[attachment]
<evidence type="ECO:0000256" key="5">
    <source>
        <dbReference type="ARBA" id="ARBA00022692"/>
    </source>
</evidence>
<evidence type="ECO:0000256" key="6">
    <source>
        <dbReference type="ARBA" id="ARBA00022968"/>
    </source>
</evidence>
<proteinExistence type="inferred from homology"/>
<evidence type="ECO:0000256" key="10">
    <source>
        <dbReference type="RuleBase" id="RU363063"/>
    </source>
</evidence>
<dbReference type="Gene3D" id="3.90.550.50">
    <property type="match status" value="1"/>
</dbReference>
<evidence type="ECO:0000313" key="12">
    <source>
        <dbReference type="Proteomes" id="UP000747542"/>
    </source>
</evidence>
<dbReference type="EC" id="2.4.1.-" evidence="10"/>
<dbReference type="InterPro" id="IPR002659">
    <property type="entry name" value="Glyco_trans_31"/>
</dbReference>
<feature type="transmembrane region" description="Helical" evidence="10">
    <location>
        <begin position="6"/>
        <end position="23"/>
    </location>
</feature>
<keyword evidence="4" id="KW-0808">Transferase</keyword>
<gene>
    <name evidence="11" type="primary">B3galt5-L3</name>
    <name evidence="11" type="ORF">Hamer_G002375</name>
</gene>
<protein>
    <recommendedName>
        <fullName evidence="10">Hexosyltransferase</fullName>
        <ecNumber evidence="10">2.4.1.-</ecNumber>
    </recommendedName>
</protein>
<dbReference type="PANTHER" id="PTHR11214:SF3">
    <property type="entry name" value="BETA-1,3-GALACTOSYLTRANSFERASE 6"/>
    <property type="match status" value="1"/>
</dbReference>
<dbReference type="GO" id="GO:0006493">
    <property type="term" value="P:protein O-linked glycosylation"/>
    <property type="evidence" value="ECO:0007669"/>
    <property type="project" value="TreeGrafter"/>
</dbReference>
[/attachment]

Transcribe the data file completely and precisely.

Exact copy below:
<evidence type="ECO:0000256" key="5">
    <source>
        <dbReference type="ARBA" id="ARBA00022692"/>
    </source>
</evidence>
<evidence type="ECO:0000256" key="6">
    <source>
        <dbReference type="ARBA" id="ARBA00022968"/>
    </source>
</evidence>
<proteinExistence type="inferred from homology"/>
<evidence type="ECO:0000256" key="10">
    <source>
        <dbReference type="RuleBase" id="RU363063"/>
    </source>
</evidence>
<dbReference type="Gene3D" id="3.90.550.50">
    <property type="match status" value="1"/>
</dbReference>
<evidence type="ECO:0000313" key="12">
    <source>
        <dbReference type="Proteomes" id="UP000747542"/>
    </source>
</evidence>
<dbReference type="EC" id="2.4.1.-" evidence="10"/>
<dbReference type="InterPro" id="IPR002659">
    <property type="entry name" value="Glyco_trans_31"/>
</dbReference>
<feature type="transmembrane region" description="Helical" evidence="10">
    <location>
        <begin position="6"/>
        <end position="23"/>
    </location>
</feature>
<keyword evidence="4" id="KW-0808">Transferase</keyword>
<gene>
    <name evidence="11" type="primary">B3galt5-L3</name>
    <name evidence="11" type="ORF">Hamer_G002375</name>
</gene>
<protein>
    <recommendedName>
        <fullName evidence="10">Hexosyltransferase</fullName>
        <ecNumber evidence="10">2.4.1.-</ecNumber>
    </recommendedName>
</protein>
<dbReference type="PANTHER" id="PTHR11214:SF3">
    <property type="entry name" value="BETA-1,3-GALACTOSYLTRANSFERASE 6"/>
    <property type="match status" value="1"/>
</dbReference>
<dbReference type="GO" id="GO:0006493">
    <property type="term" value="P:protein O-linked glycosylation"/>
    <property type="evidence" value="ECO:0007669"/>
    <property type="project" value="TreeGrafter"/>
</dbReference>